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Last year, Warpia’s Wireless PC-to-TV AV adapter convinced us that ultra-wideband was a viable means of wirelessly transmitting video, so we were enthused to hear about the company’s StreamHD, which is capable of transmitting 1080p video from a PC to another display. We were even more enthused to find out that it actually works.
Much like last year’s offering, the StreamHD consists of two parts. You plug a USB dongle into your PC, which communicates with a base unit that plugs into any display’s HDMI port. After installation, Windows sees the Warpia-created screen as another display, meaning you can duplicate it, extend it, and rearrange it as you would with any extra screen. The StreamHD also transmits sound, which will automatically play via HDMI, but the base unit also has an optical-out port and a 3.5mm analog-out port so you can connect it to other sound devices.
We found the StreamHD capable of transmitting video at distances of up to 22 feet with very little degradation or stuttering. The greater the distance, the more important line of sight is.
So how does it all work out? Pretty great. We tested the Stream HD across a variety of system and room configurations involving laptops, desktops, projectors, and big-screen TVs. We tested the device in the Maximum PC Lab, a home office, and a fairly typical living room setup. In all cases, we found that the StreamHD not only works, but it works surprisingly well.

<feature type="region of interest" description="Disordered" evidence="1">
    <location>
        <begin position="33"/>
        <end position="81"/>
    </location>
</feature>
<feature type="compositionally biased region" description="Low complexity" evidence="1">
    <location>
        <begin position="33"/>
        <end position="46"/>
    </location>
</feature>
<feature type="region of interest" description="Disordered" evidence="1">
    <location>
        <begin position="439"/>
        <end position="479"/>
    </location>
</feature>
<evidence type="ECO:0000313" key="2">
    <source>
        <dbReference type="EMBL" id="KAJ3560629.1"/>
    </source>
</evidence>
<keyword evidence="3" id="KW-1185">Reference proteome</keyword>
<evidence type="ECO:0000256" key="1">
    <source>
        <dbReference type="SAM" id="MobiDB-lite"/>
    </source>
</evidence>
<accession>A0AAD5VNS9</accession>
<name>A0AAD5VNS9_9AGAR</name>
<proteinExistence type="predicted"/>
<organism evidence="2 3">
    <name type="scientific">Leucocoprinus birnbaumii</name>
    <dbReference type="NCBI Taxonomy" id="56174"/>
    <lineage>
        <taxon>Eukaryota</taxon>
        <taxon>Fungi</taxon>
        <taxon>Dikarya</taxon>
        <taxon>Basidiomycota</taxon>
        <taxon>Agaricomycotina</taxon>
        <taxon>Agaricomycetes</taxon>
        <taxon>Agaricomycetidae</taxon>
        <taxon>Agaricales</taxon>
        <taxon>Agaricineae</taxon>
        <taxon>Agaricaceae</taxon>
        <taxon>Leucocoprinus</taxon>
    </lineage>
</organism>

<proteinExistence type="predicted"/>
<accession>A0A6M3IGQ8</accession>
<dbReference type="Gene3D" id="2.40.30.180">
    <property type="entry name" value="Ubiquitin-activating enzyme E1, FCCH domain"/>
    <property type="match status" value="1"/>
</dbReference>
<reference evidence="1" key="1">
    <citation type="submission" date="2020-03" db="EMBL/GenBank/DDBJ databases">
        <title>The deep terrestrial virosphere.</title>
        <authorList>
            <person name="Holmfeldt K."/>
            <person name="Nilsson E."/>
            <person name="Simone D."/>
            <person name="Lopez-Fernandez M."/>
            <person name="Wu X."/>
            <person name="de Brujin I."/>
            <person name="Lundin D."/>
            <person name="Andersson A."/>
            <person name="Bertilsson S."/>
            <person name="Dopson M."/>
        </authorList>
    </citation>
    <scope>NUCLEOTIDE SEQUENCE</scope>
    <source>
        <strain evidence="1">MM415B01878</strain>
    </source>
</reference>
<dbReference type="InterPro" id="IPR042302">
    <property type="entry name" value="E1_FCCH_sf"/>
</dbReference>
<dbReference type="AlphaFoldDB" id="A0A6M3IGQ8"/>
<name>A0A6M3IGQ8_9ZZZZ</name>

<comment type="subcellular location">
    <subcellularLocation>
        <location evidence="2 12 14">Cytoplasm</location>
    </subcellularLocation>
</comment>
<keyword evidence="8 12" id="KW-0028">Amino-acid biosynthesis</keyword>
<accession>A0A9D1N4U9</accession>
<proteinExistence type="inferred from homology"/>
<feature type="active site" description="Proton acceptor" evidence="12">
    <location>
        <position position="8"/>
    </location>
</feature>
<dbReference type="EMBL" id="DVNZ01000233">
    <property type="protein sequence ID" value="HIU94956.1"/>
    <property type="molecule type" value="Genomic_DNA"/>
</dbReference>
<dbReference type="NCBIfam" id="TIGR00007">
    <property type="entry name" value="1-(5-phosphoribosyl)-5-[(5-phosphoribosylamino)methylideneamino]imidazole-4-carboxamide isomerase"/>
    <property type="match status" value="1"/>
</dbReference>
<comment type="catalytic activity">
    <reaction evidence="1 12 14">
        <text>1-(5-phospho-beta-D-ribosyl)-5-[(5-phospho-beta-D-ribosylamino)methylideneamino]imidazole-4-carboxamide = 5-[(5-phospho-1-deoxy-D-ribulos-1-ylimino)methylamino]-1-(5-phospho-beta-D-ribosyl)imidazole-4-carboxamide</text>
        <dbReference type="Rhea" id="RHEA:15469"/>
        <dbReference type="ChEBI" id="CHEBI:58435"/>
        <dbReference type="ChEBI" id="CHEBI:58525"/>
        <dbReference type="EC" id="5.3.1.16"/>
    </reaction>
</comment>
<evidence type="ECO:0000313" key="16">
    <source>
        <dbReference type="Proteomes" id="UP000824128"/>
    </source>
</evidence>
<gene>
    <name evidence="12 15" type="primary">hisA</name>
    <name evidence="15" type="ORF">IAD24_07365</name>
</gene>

When we streamed HD videos from Vimeo’s website in 720p to our Epson 1080p projector, we were surprised to find that the two versions were nearly indistinguishable from each other. There was a tiny bit more compression artifacting visible on the big screen, but you had to look carefully to find it. When we challenged the StreamHD by transmitting a Blu-ray rip of V for Vendetta from our laptop to a 46-inch LED display, we were pleasantly surprised. Yes, there was noticeable banding, particularly in dark scenes, but it wasn’t anything near as bad as we expected. In short, it was watchable.
With fantasies of playing Total War: Shogun 2 on the big screen with no cables, we tested the StreamHD with gaming. This took a bit of Windows wrangling; we had to set our projector as our primary display, and even then we experienced bad enough flickering that the game was pretty much unplayable. Whether it’s a driver issue, bandwidth issue, or simply some weirdness of trying to shunt the Direct3D stream to another device, we don’t know. But we do know it doesn’t work.
So you can’t have it all, but we still consider the StreamHD an invaluable and convenient asset for tethering a PC to a big screen—or any size screen, for that matter.
Surprisingly high-quality video at 720p; decent quality at 1080p.
Some compression artifacting; advanced 3D games don't work.